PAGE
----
By: Prashant Suri, vCloud Air Scale & Performance Engineer

As part of an annual analyst review of vCloud Air, we needed to test how long it takes to power on 1,000 virtual machines without any failures.  This provided a great opportunity to build an automated workflow to see what we could achieve. Compared to last year, we were able to deploy 1,000 CentOS 6.3 virtual machines, in 16 minutes.

For this particular test, I had access to vCloud Air Dedicated Clouds in New Jersey, Virginia, and Texas. Prior to testing, I set up one Virtual Data Center in Texas, one in Virginia, and two in New Jersey. Each Virtual Data Center gave me a pool of resources where I could distribute part of the 1,000 virtual machines. In other words, I could better utilize the capacity in each one of these locations and deploy 250 virtual machines in parallel to each Virtual Data Centers. The diagram below shows this distribution.

To automate such a large test, we designed a script using a homegrown performance test framework which accesses the service APIs. The framework is capable of distributing virtual machine creation requests in parallel, and has an option to set the rate control, i.e. the number of requests distributed by the test framework over a period of time. We chose a rate of 20 virtual machine requests per minute, or one VM create request every 3 seconds, across each Virtual Data Center. This was carried out simultaneously across each virtual data center which  means we completed all 1,000 requests in roughly 13 minutes.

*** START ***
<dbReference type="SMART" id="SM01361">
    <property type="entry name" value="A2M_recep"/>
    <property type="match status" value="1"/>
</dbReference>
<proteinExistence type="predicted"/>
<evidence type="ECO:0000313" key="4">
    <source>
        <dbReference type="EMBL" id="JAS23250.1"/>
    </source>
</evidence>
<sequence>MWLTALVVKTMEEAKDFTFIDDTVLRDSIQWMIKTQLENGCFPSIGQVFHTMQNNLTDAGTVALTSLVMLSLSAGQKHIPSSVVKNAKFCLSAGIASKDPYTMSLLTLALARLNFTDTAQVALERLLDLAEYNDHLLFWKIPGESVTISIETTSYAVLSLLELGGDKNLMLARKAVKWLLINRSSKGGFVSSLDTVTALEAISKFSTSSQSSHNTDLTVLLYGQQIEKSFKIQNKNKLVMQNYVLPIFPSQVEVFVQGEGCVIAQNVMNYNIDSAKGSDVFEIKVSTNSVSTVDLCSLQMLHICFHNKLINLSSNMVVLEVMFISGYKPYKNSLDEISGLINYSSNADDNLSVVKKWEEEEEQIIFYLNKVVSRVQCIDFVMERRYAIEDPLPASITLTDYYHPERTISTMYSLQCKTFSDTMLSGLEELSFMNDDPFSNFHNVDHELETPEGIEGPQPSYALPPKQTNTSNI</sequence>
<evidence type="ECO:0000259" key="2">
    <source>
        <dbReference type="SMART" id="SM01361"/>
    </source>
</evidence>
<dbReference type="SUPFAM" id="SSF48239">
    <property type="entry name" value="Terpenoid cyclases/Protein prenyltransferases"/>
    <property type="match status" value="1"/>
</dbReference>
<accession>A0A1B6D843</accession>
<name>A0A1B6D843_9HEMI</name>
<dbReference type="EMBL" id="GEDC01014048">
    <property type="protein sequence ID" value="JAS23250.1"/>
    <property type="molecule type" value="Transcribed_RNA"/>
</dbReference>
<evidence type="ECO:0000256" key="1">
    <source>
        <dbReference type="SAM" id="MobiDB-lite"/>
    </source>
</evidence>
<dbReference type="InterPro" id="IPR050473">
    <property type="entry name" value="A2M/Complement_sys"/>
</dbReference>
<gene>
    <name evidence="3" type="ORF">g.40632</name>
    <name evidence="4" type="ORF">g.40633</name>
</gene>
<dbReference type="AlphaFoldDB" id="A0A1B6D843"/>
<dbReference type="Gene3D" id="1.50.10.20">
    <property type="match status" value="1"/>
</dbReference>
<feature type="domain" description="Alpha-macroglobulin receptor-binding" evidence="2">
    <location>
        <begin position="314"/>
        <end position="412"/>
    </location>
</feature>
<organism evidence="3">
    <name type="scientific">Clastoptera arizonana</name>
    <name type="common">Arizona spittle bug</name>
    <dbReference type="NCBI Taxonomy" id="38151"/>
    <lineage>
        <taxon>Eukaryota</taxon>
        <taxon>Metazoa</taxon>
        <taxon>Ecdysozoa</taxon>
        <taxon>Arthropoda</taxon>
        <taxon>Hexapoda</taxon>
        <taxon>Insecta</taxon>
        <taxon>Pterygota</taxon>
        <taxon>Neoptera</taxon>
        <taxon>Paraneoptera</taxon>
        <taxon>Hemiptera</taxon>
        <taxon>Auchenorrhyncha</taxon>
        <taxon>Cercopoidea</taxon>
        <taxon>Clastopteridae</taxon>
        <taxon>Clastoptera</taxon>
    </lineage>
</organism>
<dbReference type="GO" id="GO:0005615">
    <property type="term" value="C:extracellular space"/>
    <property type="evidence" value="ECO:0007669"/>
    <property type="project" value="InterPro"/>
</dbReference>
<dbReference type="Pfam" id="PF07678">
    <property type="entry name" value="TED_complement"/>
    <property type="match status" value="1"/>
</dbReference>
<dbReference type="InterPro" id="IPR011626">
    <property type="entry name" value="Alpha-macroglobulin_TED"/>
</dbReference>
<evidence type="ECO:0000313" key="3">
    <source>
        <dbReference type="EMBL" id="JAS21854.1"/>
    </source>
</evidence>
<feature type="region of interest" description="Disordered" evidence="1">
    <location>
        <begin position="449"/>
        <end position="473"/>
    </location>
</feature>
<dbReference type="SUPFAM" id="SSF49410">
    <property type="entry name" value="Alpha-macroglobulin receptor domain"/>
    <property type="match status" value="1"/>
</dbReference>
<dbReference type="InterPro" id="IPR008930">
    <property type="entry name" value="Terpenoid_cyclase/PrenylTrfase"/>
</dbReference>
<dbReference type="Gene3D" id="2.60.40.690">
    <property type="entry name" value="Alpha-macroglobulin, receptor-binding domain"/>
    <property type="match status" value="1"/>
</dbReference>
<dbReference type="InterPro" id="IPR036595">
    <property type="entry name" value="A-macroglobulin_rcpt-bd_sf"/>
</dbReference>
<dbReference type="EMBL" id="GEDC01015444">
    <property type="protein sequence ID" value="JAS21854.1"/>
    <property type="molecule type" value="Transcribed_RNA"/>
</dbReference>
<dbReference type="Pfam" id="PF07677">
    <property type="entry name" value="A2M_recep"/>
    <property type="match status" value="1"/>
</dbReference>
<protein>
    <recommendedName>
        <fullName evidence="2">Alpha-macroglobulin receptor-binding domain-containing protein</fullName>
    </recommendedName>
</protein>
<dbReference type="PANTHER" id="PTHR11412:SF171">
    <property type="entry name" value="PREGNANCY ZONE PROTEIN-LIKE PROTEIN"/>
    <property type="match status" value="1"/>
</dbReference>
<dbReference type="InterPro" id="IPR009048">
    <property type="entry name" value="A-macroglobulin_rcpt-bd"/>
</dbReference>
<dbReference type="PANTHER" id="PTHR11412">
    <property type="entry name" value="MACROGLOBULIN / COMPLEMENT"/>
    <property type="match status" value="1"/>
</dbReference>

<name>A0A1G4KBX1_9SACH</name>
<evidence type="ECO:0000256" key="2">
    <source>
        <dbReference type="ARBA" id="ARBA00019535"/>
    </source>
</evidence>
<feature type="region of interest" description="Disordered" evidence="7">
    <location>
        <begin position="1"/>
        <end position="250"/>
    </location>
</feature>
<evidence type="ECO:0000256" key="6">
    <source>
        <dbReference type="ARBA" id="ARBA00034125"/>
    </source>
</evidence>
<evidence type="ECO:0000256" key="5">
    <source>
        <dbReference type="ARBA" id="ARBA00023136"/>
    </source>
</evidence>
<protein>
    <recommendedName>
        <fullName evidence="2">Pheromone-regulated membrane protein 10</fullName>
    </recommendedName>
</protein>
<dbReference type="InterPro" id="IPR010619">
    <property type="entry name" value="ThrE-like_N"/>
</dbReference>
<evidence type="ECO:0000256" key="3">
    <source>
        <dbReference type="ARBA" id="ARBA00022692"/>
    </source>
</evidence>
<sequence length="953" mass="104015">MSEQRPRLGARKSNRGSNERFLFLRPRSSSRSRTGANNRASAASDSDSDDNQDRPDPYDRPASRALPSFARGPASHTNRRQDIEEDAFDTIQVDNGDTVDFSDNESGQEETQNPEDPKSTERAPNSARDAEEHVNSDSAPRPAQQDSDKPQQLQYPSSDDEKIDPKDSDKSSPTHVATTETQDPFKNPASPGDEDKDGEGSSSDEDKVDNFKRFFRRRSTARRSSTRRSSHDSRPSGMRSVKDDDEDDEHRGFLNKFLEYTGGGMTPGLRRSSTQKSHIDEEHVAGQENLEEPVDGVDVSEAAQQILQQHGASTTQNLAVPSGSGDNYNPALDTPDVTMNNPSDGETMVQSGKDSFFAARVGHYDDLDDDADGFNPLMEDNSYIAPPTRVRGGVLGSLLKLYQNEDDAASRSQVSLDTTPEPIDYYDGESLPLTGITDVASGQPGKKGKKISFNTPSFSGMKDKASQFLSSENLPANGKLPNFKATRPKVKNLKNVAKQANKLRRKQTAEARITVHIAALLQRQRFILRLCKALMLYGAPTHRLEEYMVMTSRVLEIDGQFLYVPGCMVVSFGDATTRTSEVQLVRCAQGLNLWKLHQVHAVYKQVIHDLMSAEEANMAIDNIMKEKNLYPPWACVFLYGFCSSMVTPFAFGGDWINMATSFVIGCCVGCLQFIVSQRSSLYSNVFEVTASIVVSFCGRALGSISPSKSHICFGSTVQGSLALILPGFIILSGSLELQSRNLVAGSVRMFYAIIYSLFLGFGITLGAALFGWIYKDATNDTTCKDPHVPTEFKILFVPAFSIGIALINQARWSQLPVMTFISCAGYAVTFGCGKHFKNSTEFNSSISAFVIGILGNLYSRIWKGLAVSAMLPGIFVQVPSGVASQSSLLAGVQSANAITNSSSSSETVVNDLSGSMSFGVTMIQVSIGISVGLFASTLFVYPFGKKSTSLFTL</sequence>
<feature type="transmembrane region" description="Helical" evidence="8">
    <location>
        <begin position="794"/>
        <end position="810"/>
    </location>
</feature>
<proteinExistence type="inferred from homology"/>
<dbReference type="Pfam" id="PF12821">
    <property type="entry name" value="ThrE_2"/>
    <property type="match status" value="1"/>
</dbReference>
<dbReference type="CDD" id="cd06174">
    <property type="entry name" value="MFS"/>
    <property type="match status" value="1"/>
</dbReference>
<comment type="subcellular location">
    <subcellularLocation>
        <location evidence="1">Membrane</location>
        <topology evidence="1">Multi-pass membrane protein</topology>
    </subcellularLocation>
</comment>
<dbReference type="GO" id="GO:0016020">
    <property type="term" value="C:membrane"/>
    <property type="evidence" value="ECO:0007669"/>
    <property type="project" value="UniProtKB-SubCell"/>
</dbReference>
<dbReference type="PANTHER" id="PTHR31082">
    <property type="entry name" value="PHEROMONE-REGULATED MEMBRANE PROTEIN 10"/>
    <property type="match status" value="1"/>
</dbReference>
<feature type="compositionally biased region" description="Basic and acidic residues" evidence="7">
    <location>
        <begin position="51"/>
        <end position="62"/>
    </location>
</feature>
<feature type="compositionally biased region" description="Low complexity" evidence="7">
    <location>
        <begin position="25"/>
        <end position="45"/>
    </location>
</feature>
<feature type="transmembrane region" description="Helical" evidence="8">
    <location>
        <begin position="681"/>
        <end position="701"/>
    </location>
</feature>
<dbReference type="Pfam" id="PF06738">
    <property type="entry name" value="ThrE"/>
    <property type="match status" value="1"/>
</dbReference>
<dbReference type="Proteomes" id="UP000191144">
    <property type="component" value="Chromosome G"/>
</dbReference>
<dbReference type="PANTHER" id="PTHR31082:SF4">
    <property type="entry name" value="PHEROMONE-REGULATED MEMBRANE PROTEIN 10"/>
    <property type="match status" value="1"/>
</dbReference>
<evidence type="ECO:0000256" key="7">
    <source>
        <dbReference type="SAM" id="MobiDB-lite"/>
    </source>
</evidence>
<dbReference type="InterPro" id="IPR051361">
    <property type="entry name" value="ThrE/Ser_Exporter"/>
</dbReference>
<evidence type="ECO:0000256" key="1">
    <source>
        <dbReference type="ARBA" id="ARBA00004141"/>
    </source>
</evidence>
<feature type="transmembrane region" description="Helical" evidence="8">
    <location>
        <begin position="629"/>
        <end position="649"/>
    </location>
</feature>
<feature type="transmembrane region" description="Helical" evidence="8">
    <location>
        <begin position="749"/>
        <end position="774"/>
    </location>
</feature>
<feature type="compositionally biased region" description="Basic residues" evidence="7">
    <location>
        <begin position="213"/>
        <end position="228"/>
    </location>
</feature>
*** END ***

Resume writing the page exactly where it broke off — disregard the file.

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The script creates a 1 vCPU, 4GB RAM CentOS virtual machine with 20 GB SSD-Accelerated storage and powers it on while taking note of how long each virtual machine takes to complete these steps.  The table below shows the range in latency (response) times for all 250 virtual machines in one of the virtual data centers. These response times were comparable (and less than 1 minute on average) for all of the virtual data centers. In total, the time from the first request to create a virtual machine until we can login to the last (1,000th) virtual machine was just around 16 minutes.

Table: Response Times across 250 Virtual Machines in one Virtual Data Center (in seconds)

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This scale test is a valid metric for companies looking to support rapid test and development scenarios or “bursting” use cases where it’s important to quickly deploy large numbers of virtual machines. The results of this testing also shows that vCloud Air has the ability to handle large numbers of requests and can quickly process large-scale projects and bulk operations.

For more information on how to automate your own batch deployments to vCloud Air with your preferred tool (PowerCLI, vCA-CLI, Ansible, or Python), check out the code samples from the vCloud Air Developer Tools section:

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